Permanent residency and naturalisation
If you decide you want to live in the Netherlands permanently, you may want to apply for Dutch citizenship or for permanent residency. The conditions for naturalisation and permanent residency vary depending on your nationality and personal circumstances. It is also important to be aware of both the advantages and disadvantages of becoming a Dutch citizen.
What Is Permanent Residency?
Having a permanent residency permit gives you almost the same rights as a person with Dutch nationality. A permanent residence permit is valid for an indefinite period. This means you keep your right to live in the Netherlands even if your current residence document expires. Permanent residency can include or exclude the status of long-term resident – EC. This status allows you to apply more easily for residency in some other EU countries.
The two main differences between permanent residency and citizenship are that you cannot vote in national elections, and you are not allowed to work in certain sectors such as the police or the army.
Conditions for Permanent Residency
There are certain conditions for any type of residence permit that apply to everyone. If you are not an EU citizen and want to apply for permanent residency, you must also meet the following conditions.
- You have lived in the Netherlands with a valid residence permit for at least five years. There are some exceptions to this rule.
- You are registered in the Personal Records Database (BRP) in the municipality where you live.
- You have an independent sufficient and sustainable income.
- You have a civic integration diploma. There are exceptions in some cases.
Applying for Permanent Residency
When you apply for a permanent residence permit in the Netherlands, the IND automatically checks if you can also get the residence permit as long-term resident – EC. You can submit your application online from three months before your current residence permit expires. If your residence permit has expired, you must apply in writing. You can download the form from this page on the IND website. The application fee is €207 and €69 for children under 18 (as of 2022). You will receive the IND’s decision on your application within six months.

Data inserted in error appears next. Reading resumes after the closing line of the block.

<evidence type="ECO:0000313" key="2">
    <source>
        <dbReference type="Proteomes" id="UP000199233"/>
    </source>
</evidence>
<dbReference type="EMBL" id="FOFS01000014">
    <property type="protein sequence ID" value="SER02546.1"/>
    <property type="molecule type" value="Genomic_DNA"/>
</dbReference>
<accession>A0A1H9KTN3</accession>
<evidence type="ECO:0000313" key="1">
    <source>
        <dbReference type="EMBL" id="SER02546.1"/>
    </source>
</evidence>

Becoming a Dutch Citizen
There are two different ways to become a Dutch citizen: naturalisation and the ‘option procedure’. The option procedure is the quickest and simplest way. You might qualify if you have lived in the Netherlands since you were under the age of four, for example, or by marriage to a Dutch citizen. The application process is handled by the municipality where you live.
You can also become a Dutch national through naturalisation. You can apply for naturalisation if you live in the Netherlands either as an EU national or with a residence permit. You can also apply if you have a residence permit but live outside the Netherlands or in the Netherlands Caribbean.
Should I Become a Dutch Citizen?
Becoming a Dutch national is a big decision and it’s good to think carefully about what exactly it means. Here are the main advantages and disadvantages:
- You are no longer a foreign national. You can apply for a Dutch passport.
- You no longer need to have a residence permit.
- You can stay or live outside the Netherlands for a longer period without this affecting your right to Dutch residency.
- You can vote in all Dutch elections.
- You become an EU citizen. You can vote for European elections. And you can move to another EU country more easily.
- You can work in public sectors that are only open to Dutch citizens. These include the police, the armed forces, and the judiciary.
- An application for naturalisation is much more expensive than extending your residence permit. See the cost for a naturalisation application.
- You might need to renounce the nationality you have now. Make sure you know what this means for you.
- If you are not required or allowed to renounce your nationality, you may be able to become a Dutch citizen with dual nationality. This can cause problems as the rights and obligations of the different nationalities may be conflicting.
- You could lose your Dutch nationality. For example, this could happen if you are convicted for a serious crime or have committed fraud in your application for a Dutch residence permit or to become a Dutch national. Find out more about the loss and revoking of Dutch nationality.
If you are going to live permanently in the Netherlands, learn more about the Dutch pension system. You might also want to check out our tips on buying a home and making the most of life in The Hague region.